Reaching Every Child
Getting quality vaccines from well-trained health workers to people who need them
Although immunization reaches more children than any other single intervention, 21.8 million children each year still fail to get all recommended vaccines, resulting in 1.5 million preventable deaths among children under 5 years of age. The reasons for this are as varied and complex as the populations themselves. Children are a particular concern in places where immunization programs do not exist, are poorly managed, lack resources, or are difficult to access. If vaccination programs do not reach these children, they are also unlikely to receive other essential health services.
Reaching every child
CDC partners with countries to improve immunization program strategies and reach every child. We assist in training national immunization technical advisory groups that enable countries to make evidence-based recommendations about vaccinations. CDC assists in designing and evaluating integration of other interventions with the delivery of vaccines, such as malaria-preventing bed nets, or HIV testing and counseling. CDC also works closely with countries to build the capacity of health workers to improve and expand routine delivery of immunizations. Read our field stories to learn how we are working to achieve our goal.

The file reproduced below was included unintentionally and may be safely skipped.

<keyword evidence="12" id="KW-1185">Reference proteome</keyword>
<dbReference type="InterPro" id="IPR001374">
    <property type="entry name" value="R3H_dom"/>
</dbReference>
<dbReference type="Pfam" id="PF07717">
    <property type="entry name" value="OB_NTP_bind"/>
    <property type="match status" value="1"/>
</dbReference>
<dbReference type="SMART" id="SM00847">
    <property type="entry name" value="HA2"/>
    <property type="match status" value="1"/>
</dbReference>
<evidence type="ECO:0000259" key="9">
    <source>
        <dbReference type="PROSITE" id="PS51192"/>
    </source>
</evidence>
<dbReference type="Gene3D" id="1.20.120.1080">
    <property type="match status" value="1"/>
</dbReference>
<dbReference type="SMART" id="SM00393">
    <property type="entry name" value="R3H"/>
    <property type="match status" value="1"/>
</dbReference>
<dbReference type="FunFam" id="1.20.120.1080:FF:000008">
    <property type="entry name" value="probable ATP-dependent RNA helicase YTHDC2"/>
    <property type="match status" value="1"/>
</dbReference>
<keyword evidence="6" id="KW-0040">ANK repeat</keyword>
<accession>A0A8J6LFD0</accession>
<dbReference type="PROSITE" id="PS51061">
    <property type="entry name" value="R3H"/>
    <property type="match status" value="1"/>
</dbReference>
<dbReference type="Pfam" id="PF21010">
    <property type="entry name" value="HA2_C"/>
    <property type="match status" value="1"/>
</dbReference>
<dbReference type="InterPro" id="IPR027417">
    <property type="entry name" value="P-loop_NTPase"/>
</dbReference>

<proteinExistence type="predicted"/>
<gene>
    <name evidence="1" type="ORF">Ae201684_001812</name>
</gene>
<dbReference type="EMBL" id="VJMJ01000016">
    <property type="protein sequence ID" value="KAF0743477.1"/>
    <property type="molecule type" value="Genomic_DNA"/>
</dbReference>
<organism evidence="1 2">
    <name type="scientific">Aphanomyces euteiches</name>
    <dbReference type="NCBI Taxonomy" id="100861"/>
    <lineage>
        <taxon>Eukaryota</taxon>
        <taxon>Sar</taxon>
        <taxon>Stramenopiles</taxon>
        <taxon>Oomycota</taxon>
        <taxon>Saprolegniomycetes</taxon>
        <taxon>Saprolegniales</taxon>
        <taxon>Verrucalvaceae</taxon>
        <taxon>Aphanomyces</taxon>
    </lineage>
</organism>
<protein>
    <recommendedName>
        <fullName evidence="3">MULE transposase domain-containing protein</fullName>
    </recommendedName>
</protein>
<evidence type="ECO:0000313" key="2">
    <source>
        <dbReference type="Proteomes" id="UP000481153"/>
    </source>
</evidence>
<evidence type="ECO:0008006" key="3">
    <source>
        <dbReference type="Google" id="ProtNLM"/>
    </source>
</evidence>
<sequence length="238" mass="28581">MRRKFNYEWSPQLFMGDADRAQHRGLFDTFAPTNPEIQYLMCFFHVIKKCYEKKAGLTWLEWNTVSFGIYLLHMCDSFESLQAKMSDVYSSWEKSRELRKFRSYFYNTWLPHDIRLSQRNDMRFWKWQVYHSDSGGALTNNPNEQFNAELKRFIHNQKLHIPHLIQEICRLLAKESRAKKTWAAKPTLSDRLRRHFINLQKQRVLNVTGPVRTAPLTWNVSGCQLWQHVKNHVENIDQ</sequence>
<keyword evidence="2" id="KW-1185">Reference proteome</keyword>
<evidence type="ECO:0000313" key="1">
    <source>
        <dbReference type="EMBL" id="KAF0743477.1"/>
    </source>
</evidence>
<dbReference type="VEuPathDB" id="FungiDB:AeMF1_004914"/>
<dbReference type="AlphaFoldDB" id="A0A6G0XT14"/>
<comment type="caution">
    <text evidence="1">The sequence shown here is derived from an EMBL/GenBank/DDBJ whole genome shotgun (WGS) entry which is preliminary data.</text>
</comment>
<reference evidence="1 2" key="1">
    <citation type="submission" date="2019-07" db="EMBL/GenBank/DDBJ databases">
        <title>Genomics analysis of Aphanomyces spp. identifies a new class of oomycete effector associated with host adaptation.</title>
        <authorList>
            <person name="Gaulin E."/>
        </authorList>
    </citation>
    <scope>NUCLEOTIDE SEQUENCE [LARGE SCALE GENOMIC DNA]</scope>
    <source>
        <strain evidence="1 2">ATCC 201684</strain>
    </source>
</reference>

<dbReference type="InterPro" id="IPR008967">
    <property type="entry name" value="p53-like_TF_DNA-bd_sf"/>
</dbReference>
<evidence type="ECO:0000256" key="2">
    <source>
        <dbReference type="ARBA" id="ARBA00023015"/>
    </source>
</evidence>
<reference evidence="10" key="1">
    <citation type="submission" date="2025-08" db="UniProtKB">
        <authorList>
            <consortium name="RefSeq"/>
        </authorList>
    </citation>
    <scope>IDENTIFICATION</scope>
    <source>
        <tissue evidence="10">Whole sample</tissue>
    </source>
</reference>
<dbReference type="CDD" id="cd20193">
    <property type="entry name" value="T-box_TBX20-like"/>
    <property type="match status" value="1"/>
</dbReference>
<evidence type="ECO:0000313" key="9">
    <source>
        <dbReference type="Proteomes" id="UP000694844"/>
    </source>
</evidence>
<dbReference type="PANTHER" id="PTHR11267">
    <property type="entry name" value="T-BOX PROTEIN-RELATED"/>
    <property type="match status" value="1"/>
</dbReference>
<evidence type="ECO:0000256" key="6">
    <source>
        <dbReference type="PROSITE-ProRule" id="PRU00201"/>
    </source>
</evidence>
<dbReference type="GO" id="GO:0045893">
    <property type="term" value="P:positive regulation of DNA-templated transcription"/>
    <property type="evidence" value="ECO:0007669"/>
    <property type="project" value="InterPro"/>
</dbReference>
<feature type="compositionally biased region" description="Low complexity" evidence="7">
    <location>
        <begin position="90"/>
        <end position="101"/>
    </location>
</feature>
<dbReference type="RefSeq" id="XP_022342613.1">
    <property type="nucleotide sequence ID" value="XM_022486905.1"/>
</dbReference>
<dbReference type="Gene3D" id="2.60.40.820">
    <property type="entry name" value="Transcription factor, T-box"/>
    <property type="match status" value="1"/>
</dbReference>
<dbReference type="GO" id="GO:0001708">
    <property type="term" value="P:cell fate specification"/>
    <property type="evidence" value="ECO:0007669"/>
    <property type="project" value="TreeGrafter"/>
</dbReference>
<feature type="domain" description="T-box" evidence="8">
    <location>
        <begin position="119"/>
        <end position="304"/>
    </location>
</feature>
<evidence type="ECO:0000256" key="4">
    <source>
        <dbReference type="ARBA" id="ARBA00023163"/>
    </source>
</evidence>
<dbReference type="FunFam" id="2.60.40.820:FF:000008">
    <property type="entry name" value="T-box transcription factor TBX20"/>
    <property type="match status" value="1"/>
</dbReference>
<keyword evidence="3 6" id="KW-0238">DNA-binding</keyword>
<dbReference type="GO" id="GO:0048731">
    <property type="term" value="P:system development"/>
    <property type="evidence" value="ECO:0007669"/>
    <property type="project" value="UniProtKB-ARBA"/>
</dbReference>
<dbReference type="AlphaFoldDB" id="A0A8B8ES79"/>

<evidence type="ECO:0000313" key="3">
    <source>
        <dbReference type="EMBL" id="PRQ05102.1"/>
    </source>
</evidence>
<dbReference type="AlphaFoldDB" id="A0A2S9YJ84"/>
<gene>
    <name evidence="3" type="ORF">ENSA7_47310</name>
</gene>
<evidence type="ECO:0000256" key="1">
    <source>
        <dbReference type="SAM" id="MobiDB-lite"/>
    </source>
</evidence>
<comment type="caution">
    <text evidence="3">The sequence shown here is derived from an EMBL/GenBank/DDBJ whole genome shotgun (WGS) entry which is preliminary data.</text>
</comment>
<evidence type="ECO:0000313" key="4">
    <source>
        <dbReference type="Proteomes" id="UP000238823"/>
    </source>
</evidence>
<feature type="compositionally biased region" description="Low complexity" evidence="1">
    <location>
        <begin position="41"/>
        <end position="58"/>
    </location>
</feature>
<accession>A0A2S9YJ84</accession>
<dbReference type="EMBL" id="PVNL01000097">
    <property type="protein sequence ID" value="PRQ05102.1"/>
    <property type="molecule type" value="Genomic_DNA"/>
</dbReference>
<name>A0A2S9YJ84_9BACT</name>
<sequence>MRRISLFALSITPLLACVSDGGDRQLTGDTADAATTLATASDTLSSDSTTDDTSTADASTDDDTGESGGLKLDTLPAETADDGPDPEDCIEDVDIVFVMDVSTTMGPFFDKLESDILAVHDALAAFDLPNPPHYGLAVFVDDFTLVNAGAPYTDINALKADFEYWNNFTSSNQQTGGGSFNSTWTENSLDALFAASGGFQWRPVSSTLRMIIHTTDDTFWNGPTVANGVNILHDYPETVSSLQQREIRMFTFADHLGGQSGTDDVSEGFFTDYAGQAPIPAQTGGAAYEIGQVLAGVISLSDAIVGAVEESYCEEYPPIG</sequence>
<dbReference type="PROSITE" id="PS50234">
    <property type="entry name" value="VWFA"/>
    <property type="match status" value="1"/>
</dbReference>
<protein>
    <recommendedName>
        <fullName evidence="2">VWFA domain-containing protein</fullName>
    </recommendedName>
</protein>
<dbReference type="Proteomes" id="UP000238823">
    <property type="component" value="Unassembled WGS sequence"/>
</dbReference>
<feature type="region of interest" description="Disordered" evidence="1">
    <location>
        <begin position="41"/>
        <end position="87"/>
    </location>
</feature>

India is a big, bustling, multidimensional place, full of achievements that are both impressive and surprising. India, for example, is the largest democracy in the world and has the world’s largest postal system, the longest road network, and the most English speakers of any country on Earth.
The “clues” were everywhere. And in this case in rural South Sudan there were as many rumors as facts about an outbreak of yellow fever in Aweil, Northern Bahr el Ghazal State.